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Mangrove restoration protects Guyana's coast and creates a buzz

by Johann Earle | Thomson Reuters Foundation
Thursday, 12 April 2012 11:49 GMT

Producers of mangrove honey step up to protect the forest and Guyana's vulnerable coastline

TRAFALGAR VILLAGE, West Berbice, Guyana (AlertNet) – Rural women living on the coast of Guyana have turned to beekeeping to boost their income while at the same time helping preserve the mangrove forests that protect the coast from rising seas. 

Mangroves comprise just one percent of the 160,000 square kilometres (62,000 square miles) of natural vegetation in this South American nation. But the mangroves stabilise sediment and play an important role in coastal protection, vital for a coastline vulnerable to rising seas and heavy storms, problems experts link to climate change.

Now a project funded by the government of Guyana and the European Union to strengthen the country’s sea defences is giving local women the opportunity to profit from keeping bees, which thrive in and around the mangroves.

The scheme aims to give the women an economic stake in preserving the mangroves and thereby help protect some of the country’s prime agricultural land on the coast from flooding.

Donette Cummings, a recent convert to beekeeping in Trafalgar village, has learned through the project about the varied benefits of the mangrove ecosystem.

“I know that the mangroves protect the coastline from the sea and that (they are) a home for the bees. The mangroves have a lot of flowers and you get a lot of honey at a faster rate from them,” Cummings said.

She and some of her neighbours began keeping bees in October and are looking forward to their first honey harvest.

 “We hope that in a next three months we start getting honey, and from our projection we think it will be good for us and at least bring in some income,” she said.


Experts believe that as climate impacts strengthen in Guyana, a $1.1 billion Guyanese dollar ($5.5 million) government effort to restore and protect the country’s mangroves, which is now underway, will prove much less costly than the ongoing expenses of repairing and maintaining the country’s artificial sea defences, which can cost about 9 million Guyanese dollars ($44,000) per kilometre.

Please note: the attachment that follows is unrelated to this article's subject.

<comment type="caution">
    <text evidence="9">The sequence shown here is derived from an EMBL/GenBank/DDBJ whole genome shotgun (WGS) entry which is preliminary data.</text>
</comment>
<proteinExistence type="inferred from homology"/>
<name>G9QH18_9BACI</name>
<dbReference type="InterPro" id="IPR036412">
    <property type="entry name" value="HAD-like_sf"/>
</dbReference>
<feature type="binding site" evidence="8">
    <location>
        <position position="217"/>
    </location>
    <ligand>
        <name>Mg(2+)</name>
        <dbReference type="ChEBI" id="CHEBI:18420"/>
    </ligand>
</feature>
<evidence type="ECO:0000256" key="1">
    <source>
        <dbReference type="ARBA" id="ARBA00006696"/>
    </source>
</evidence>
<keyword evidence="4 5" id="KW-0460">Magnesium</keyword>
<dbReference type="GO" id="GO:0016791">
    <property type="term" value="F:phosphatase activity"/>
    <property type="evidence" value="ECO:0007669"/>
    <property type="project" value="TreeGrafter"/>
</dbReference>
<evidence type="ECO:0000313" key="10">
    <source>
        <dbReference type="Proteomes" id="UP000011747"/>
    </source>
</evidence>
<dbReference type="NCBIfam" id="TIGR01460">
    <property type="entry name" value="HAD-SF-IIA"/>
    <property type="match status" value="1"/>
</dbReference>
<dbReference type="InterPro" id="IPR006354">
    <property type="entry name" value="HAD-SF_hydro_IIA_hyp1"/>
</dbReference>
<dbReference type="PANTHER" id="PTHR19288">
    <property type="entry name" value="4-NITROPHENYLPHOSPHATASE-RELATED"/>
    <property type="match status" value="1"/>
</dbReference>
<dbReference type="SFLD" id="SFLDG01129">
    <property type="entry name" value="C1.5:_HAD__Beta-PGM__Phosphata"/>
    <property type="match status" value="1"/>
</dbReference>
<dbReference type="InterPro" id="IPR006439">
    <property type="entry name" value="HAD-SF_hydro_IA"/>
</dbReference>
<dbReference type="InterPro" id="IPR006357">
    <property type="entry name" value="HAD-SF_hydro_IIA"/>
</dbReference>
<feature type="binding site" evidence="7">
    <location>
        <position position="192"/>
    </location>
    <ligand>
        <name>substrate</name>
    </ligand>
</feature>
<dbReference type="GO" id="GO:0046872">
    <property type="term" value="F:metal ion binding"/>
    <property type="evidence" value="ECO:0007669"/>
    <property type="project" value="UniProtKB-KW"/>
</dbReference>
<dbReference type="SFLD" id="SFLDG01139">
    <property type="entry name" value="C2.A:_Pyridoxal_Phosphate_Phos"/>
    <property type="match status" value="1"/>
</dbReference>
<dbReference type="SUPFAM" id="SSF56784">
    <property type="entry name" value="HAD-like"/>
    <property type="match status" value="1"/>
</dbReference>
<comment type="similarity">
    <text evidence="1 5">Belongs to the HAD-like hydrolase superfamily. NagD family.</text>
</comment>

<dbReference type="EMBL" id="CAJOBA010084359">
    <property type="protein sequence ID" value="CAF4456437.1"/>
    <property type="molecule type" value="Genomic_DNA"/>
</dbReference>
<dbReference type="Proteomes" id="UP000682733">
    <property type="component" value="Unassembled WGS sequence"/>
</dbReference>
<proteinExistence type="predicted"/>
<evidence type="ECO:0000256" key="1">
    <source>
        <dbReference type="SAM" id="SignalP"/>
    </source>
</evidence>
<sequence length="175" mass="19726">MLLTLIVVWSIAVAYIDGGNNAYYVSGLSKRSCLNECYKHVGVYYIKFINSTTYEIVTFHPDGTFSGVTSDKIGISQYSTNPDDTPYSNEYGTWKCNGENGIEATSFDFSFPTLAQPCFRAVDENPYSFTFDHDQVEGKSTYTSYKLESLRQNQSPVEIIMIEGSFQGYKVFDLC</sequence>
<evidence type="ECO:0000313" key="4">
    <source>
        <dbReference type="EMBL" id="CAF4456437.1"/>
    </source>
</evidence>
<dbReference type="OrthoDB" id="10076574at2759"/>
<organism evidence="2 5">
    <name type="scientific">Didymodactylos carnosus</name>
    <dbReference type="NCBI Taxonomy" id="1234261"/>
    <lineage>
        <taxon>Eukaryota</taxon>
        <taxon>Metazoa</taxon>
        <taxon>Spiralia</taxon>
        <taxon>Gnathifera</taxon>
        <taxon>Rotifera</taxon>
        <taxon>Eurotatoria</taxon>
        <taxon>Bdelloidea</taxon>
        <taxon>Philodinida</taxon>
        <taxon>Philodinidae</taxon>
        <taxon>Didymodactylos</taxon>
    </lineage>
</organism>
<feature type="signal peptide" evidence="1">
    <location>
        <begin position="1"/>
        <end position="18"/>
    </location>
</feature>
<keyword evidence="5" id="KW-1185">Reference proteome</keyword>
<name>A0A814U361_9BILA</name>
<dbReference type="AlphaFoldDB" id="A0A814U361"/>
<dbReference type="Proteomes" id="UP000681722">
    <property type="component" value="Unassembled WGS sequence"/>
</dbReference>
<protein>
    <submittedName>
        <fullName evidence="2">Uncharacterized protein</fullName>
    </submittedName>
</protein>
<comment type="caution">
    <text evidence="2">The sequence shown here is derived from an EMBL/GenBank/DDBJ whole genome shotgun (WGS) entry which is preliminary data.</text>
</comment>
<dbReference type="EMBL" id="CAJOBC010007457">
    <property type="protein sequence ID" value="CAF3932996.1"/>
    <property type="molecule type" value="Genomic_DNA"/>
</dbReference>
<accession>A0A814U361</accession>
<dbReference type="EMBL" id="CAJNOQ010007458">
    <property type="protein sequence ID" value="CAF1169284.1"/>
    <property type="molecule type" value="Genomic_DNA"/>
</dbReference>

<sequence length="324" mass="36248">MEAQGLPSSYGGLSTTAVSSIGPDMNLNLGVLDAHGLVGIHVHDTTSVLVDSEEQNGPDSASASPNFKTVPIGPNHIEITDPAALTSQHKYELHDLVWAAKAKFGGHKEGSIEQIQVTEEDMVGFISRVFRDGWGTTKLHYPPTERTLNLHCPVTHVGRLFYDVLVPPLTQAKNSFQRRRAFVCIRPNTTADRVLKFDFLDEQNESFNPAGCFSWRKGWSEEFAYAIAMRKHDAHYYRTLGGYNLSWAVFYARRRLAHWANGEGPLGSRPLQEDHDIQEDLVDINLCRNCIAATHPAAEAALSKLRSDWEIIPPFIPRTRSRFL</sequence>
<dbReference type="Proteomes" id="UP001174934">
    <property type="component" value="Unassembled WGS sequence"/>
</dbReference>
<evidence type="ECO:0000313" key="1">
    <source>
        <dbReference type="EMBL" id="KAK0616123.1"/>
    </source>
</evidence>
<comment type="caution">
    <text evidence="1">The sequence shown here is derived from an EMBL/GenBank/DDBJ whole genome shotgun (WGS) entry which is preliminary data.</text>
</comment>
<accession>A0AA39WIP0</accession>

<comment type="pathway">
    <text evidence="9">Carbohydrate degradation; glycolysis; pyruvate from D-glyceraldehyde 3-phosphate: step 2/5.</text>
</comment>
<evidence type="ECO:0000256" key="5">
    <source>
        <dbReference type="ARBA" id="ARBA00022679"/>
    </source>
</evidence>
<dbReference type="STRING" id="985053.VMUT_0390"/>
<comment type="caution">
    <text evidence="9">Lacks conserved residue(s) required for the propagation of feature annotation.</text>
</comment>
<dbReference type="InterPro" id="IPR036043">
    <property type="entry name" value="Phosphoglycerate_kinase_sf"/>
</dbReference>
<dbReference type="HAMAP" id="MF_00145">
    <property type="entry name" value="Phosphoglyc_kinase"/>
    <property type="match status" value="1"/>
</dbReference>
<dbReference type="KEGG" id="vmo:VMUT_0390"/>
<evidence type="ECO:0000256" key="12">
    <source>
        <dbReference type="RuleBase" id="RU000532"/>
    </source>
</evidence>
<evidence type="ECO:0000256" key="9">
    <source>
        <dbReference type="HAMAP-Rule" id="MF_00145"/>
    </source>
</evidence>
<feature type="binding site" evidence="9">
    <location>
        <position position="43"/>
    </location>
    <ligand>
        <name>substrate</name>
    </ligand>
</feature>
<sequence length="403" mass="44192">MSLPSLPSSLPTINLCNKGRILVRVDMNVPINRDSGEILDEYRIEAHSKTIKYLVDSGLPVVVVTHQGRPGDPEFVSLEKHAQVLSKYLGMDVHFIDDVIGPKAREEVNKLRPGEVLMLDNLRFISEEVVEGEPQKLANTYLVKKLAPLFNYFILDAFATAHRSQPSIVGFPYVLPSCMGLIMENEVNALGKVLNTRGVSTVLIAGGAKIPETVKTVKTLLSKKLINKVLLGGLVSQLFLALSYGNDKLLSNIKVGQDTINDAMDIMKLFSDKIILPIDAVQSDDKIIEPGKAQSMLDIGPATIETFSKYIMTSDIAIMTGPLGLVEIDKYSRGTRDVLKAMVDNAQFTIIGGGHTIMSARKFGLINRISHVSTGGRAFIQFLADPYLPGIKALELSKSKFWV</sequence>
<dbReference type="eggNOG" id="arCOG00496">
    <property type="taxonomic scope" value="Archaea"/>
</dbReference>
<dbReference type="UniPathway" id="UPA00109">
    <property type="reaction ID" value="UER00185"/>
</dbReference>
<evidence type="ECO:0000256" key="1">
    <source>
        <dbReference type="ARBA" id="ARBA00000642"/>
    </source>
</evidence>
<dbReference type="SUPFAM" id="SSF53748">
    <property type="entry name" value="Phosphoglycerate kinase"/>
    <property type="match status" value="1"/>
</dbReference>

“The mangrove breaks the energy of the waves coming in,” said mangrove ranger Raymond Hinds, who is trying to educate locals about the risks from damaging mangroves.

Coastal residents often cut down mangrove trees to make staves on which to grow vegetables, Hinds said.

About 36 women in Demerara county and about 48 women in Berbice are currently involved in the pioneering beekeeping program, offered as part of the mangrove protection effort, Hinds said.

 “The women, through their activities, are playing their part in protecting the sea defences on the coast, since 90 percent of our agriculture is done on the coastland,” he said.

If the women see someone trying to cut or damage the mangroves, they now will raise an alarm, he said, because “automatically these women have an interest in the protection of the mangroves.”

As well as harvesting honey from wild hives of bees in the mangrove forests, the women are tending their own apiaries.

The project provides materials for building hives, as well as protective clothing and equipment such as smokers to tranquilise the bees. Training in beekeeping is also provided, and an expert visits the hives to offer regular advice.

Charlotte Harris, one of the apiarists in Trafalgar, is experimenting with ways to increase the yield from her domestic hives.

“We may have to go seek a wild hive to improve our colony,” said the elderly farmer. “As long as we have a good colony we will have good honey that we would be able to export.”

In addition to honey, the women manufacture and market ornamental baskets and candles made from beeswax.

Most of the women are treating beekeeping as a supplement to their usual livelihoods raising chickens or processing spices, but Hinds sees their new enterprise as essential to Guyana’s wider environmental and economic security.

“What happens if the mangroves are not there? Then the water comes in and damages crops and livelihoods and everybody loses,” he said.

Johann Earle is a Georgetown-based freelance writer with an interest in climate change issues.


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